Maginot Line: The French Blunder - wwiihistory.net France over dependene of Maginot Line

Maginot Line: The French Blunder


Maginot Line

The over-reliance on the Maginot line by the French for defense against the invading Germans was the primary reason for the quick fall of France in World War II. The Germans outwitted the French by mainly avoiding the Maginot Line.

Declaration Of War

Maginot Line: The French Blunder
Maginot Line: The French Blunder

In September 1939, France and Great Britain declared war against Germany, failing to convince the Germans to withdraw from Poland. Later on, after the successful campaign against Western Europe, Germany finally invaded France on 10 May 1940. The Italians joined the Germans on 10 June 1940. Eventually, France fell and was divided into German and Italian occupation zones.

Maginot Line: The French Blunder

The French population witnessed a series of deportation, execution, and war crimes daily. The Vichy Government, SS and, the Gestapo ruled and terrorized France. However, a steady French resistance by civilians and the French army countered these atrocities.

Maginot Line

Battle of France is one of the most critical events that defined the initial phases in World War II. France had spent years in making a line of defense along the French-German border after World War I. This fortified area was broadly known as the Maginot Line.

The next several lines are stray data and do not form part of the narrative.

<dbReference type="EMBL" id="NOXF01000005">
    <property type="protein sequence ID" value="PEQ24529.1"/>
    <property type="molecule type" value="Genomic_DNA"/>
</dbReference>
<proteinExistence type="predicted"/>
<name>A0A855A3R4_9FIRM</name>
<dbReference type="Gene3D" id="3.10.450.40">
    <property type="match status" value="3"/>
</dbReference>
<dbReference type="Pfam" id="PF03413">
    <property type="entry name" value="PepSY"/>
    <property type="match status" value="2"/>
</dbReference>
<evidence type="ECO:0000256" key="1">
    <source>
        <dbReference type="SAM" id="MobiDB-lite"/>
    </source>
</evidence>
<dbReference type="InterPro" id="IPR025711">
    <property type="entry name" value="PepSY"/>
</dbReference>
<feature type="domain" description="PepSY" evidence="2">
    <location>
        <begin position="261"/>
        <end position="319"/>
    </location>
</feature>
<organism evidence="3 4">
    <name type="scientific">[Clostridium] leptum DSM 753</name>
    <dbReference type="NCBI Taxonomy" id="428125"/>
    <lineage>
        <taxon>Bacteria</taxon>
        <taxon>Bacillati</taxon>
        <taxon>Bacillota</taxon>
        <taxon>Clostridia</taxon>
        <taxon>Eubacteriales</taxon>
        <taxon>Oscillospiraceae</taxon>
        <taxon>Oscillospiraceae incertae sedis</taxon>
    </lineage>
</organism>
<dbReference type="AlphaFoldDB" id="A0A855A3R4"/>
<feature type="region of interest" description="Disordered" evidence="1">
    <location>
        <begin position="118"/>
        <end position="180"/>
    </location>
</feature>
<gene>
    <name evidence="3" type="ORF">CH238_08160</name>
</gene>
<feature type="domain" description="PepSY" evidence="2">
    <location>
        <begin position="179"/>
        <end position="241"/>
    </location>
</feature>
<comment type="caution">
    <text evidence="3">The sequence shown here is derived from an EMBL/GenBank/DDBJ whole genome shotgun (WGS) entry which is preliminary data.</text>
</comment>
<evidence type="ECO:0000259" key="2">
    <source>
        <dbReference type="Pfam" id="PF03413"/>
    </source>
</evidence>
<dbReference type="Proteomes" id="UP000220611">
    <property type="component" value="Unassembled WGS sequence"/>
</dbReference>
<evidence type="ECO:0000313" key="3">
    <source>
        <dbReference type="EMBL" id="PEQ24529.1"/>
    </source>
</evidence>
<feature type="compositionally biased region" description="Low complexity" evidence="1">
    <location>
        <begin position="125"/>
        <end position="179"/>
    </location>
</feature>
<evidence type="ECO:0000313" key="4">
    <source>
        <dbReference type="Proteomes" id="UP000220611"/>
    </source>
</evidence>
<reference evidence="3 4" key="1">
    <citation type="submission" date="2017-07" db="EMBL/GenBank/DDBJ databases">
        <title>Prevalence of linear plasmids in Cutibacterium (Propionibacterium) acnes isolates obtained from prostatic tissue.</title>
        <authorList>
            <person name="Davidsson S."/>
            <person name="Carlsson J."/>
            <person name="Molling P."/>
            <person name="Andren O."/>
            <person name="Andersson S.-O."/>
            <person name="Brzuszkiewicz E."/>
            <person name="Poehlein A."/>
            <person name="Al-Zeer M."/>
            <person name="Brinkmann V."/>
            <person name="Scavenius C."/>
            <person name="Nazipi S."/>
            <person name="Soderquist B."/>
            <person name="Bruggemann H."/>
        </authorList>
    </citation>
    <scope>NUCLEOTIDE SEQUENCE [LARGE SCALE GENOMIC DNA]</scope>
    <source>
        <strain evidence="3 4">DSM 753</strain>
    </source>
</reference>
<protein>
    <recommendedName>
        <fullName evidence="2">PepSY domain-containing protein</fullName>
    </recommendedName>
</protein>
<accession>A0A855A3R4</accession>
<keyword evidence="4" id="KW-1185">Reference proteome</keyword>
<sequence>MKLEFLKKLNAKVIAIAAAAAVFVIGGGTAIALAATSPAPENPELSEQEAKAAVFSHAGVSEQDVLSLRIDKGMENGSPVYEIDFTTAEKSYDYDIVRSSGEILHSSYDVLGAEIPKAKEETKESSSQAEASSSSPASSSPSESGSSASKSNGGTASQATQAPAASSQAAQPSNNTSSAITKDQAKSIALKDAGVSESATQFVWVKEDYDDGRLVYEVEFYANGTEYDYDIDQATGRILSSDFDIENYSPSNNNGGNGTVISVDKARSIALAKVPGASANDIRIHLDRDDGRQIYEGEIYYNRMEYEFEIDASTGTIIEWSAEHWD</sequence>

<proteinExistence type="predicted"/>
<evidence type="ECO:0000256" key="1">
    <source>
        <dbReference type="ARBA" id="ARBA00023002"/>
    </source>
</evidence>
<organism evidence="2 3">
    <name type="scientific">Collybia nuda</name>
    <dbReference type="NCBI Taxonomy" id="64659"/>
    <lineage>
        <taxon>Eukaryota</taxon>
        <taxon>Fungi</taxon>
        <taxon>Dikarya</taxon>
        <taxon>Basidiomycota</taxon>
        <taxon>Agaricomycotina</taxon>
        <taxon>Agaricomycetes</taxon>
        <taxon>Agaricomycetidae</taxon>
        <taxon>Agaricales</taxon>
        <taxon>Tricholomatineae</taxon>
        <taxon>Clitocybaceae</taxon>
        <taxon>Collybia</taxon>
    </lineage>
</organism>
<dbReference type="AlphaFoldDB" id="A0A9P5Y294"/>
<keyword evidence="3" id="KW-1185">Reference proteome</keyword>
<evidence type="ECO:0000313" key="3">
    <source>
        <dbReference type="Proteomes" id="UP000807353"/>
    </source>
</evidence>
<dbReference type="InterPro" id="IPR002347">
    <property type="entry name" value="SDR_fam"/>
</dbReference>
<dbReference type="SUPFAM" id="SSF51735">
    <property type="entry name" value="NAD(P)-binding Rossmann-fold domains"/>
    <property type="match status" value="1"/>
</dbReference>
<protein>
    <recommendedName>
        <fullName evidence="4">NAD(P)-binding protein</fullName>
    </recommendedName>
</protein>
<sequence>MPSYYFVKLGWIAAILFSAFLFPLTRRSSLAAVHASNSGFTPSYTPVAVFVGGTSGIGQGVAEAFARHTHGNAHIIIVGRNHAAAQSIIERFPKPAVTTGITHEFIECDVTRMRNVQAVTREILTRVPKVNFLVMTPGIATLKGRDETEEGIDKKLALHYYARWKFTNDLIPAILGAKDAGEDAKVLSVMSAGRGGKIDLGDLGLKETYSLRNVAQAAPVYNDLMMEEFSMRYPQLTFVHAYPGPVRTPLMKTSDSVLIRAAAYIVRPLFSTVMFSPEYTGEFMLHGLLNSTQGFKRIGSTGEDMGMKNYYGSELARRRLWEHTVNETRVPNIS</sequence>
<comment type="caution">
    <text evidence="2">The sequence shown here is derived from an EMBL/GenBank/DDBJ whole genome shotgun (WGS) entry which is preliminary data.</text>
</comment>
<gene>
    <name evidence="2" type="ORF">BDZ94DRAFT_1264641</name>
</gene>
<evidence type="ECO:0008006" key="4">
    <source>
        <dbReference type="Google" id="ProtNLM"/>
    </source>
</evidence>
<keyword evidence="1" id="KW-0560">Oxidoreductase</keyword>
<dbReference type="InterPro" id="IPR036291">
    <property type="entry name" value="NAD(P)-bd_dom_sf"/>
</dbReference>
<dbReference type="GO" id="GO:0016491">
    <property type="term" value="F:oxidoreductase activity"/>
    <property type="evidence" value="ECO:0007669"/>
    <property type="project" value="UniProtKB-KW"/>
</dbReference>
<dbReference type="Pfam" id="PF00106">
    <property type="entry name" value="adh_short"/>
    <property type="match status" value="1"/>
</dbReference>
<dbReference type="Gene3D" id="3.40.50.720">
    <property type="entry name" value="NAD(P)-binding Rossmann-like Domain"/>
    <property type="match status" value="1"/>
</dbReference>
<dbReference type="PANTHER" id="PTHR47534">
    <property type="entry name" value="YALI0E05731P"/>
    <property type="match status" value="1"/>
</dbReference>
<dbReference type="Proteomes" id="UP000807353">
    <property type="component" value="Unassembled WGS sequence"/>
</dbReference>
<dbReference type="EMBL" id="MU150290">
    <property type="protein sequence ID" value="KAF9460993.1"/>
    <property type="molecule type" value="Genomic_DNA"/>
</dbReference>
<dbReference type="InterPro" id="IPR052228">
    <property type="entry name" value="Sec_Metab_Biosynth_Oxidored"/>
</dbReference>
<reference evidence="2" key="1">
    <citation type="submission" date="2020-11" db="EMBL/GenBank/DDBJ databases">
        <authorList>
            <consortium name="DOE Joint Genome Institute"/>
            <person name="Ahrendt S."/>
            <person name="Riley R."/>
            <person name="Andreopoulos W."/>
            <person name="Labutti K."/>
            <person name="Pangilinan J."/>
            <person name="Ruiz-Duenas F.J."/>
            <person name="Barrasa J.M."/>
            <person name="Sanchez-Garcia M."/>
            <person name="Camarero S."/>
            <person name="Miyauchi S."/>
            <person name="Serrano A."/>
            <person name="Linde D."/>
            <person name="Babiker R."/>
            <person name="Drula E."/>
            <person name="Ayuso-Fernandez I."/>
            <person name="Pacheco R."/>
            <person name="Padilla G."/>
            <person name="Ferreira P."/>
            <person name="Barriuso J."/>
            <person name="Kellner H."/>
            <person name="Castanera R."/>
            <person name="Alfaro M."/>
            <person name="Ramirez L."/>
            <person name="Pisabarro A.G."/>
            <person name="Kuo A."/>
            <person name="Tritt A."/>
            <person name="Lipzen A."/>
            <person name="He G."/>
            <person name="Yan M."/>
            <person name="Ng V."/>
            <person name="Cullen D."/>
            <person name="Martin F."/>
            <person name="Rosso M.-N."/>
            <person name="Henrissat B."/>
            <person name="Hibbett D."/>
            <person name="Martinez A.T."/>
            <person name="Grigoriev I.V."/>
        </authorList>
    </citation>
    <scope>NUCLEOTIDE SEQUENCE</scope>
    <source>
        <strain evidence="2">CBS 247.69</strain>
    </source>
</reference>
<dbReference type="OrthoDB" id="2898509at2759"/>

The Maginot line was born due to the foreseeable threat from a resurgent Germany. This 300 miles long line of defense in northwest France was primarily in French-German border.

The first line of French defense had concrete bunkers, 58 large and small underground fortresses, numerous blockhouses, casemates, well-equipped housing for troop and, even an underground railway. They built them in such a way that they could fortify to withstand battle tank and air attacks.

Purpose Of Maginot Line

The French desire was to eventually see the fortress run from Swiss alps up to the English channel. By the time of the German offensive, these areas had been a work in progress for almost 11 years. It had cost France seven billion prewar francs and an untold amount of labor. Given the critical demography, resources, and industries, they were heavily fortified in the northwest frontier and, towards the French-German border.

However, in spite of various thinking and consideration put into the fortification, the French completely neglected the French-Belgium Border. The primary reason was the topography of the Ardennes forest in the Belgium and Luxembourg region. The French assumed that the Germans would avoid this region due to thick forests, mountains, and rough terrains. The Germans, however, took this route to France after defeating Belgium.

Maginot Line: The French Blunder
Maginot Line: The French Blunder

The invasion that began on 10 May 1940, from the Belgium side, completely subdued France within six weeks. Germany bypassed and thus nullified the purpose of the ultra-modern fortress of its time and one of the most formidable projects in military history.

In Defense Of Maginot Line

Today we use the Maginot line to denote failure and blunder. The Merriam-Webster dictionary goes to the extent of defining the term as ”a defensive barrier or strategy that inspires a false sense of security.”

However, a great deal of defense was being put forth to counter its reputation. The German avoidance of these areas amply suggests that it stood as a difficult fort to subdue and move forward.

Further, they built them to defend from the front and rear. The Germans avoided the front. The Americans were facing great difficulties fighting the Germans while taking the rear route to Germany.

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